Former Bishop of Cloyne, John MageeGoogle Images

A well-known Cork priest has launched a bitter attack on former Cloyne bishop John Magee after Magee had issued a public apology about his actions in covering up  sex abuse on children in his diocese.

Father Michael Mernagh, a priest in his diocese, came to prominence by walking from his parish to Dublin in atonement for victims of child abuse.

In an unprecedented attack on a fellow member of the clergy he described the Bishop's apology as “hollow” and told him he should no longer stay in his diocese.

 Father Mernagh, an Augustinian, told Bishop Magee he should "remove himself completely from the good people of North Cork - go back to a monastery of your order and continue to do that penance."

He stated : "What you need to do is to go out in front of the Cathedral in Cobh and there in a purple robe of penance, prostrate yourself for some time, for some days, in fasting and in prayer, and be open to hear the criticism and whatever the people and priests and others would have to say".



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Maeve Lewis The Director of One in Four a leading child abuse prevention lobby group  also said Magee  was guilty of  "distorted thinking" and "not taking responsibility"

Lewis, said that it appeared the bishop "didn't get the gravity of his failures".

Finally breaking his silence, the former Bishop John Magee had said he apologizes “unreservedly” to victims of child sex abuse in the former dioceses of Cloyne. 

In a statement, he said he would be “very willing” to meet victims and their families privately is they wished.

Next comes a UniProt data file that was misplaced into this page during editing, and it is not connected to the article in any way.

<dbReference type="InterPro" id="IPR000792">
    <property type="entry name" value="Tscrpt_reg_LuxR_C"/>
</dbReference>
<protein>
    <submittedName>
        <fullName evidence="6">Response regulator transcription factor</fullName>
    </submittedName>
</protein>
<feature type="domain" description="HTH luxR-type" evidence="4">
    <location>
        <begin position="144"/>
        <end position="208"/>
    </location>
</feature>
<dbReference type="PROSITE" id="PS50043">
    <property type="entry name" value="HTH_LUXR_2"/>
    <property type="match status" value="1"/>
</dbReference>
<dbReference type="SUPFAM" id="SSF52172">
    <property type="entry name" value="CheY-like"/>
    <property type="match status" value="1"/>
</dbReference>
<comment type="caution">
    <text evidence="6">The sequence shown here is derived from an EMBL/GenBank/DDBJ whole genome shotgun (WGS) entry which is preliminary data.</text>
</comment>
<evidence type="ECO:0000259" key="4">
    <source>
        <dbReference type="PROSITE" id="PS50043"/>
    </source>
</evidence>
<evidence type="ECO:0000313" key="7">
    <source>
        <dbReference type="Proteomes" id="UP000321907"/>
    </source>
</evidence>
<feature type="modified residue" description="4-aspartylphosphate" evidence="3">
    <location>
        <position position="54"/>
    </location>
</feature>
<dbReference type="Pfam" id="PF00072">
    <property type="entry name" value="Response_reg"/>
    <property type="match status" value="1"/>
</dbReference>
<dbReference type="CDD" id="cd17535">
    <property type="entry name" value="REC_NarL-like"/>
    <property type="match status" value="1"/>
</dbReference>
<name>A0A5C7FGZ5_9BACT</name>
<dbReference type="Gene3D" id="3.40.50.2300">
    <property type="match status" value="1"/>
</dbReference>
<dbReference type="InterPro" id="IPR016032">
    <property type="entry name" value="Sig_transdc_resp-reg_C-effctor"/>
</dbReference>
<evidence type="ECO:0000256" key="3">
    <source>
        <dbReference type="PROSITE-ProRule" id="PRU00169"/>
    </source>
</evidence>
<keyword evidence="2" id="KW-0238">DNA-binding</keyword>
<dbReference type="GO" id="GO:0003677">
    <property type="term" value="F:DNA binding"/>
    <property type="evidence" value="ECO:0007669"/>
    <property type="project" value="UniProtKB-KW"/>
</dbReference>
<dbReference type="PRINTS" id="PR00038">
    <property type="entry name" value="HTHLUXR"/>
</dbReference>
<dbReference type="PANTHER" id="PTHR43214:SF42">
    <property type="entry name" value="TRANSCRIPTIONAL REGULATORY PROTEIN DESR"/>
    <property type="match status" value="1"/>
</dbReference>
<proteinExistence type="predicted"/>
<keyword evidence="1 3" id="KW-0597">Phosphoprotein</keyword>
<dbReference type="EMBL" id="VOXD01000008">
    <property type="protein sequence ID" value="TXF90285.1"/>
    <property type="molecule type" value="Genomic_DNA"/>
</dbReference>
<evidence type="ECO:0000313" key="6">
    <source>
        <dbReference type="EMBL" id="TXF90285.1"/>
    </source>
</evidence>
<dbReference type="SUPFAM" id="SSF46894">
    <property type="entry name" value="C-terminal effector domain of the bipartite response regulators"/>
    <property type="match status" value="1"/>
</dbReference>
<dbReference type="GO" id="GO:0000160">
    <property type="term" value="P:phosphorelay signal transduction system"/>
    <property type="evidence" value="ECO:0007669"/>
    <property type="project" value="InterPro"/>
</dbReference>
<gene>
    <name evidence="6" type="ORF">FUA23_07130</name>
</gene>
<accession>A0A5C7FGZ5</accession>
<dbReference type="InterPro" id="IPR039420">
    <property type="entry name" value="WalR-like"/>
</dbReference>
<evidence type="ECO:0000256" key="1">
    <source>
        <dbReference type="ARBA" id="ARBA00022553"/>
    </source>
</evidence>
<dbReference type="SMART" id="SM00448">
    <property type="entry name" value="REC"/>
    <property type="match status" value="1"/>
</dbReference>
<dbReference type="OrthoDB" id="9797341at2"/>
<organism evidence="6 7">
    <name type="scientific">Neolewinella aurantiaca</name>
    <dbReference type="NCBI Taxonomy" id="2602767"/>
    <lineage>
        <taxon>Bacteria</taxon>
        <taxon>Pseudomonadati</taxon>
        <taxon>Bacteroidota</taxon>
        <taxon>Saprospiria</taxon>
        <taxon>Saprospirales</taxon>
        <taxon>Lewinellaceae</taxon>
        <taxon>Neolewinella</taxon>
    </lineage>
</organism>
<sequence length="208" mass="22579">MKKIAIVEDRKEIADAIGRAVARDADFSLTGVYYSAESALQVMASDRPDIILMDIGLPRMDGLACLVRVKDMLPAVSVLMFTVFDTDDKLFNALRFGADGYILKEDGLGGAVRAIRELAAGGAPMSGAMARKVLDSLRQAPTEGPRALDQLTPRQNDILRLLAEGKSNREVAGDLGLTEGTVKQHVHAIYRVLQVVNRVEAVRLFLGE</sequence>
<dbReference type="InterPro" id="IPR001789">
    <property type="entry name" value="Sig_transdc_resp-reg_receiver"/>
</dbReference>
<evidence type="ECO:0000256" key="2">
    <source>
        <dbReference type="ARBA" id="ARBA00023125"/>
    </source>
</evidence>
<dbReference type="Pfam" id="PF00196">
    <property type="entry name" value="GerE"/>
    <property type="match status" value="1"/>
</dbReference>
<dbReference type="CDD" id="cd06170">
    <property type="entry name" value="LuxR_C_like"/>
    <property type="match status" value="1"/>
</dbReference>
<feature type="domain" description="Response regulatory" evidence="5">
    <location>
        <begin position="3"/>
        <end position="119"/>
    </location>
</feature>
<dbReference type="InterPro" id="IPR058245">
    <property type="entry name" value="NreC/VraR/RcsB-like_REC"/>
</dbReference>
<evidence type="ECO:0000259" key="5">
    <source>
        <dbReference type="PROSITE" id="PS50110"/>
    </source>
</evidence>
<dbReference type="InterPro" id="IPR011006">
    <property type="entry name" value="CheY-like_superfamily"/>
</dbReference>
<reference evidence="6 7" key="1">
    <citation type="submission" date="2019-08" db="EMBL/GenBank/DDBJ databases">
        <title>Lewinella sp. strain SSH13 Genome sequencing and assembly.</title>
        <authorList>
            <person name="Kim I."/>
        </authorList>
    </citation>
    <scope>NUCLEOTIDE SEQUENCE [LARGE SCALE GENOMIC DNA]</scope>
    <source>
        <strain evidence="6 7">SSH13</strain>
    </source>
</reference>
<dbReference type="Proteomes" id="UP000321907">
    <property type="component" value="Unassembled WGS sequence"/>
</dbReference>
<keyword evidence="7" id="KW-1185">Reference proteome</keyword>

“I also apologized to victims of abuse in this statement and I unreservedly apologize to these victims again today. I publicly apologized to victims of abuse in the Diocese, in Cobh Cathedral, on Christmas Eve 2008,” the bishop said.

Published in July, the report into clerical sex abuse found that Bishop Magee misled the minister for children when he informed them guidelines for handling abuse accusations were being complied with.

The report also found he that told the Health Service Executive that abuse allegations were being reported to the Irish police.

“Given my position of responsibility, I am particularly saddened when I read the accounts of the complainants describing the effects of the abuse, knowing that I contributed to their distress.”

The former bishop said he had met some of the victims and listened to their stories.

“The people, who were so terribly abused by priests, found the courage to come forward to talk to me, or to my delegate, Msgr [Denis] O’Callaghan who was representing me, and in many cases, we failed them.

“I am sorry that this happened and I unreservedly apologise to all those who suffered additional hurt because of the flawed implementation of the Church procedures, for which I take full responsibility.”

“I also want to say that I feel there is nothing I can say now, which will ease the pain and distress for victims.

“I fully understand why they are angry - I let them down, by not fully implementing the guidelines which were available to me.

“I deeply, deeply regret not ensuring that the guidelines, which were my responsibility to implement, were not complied with and I ask for forgiveness for the way in which I have carried out this critically important aspect of my work.”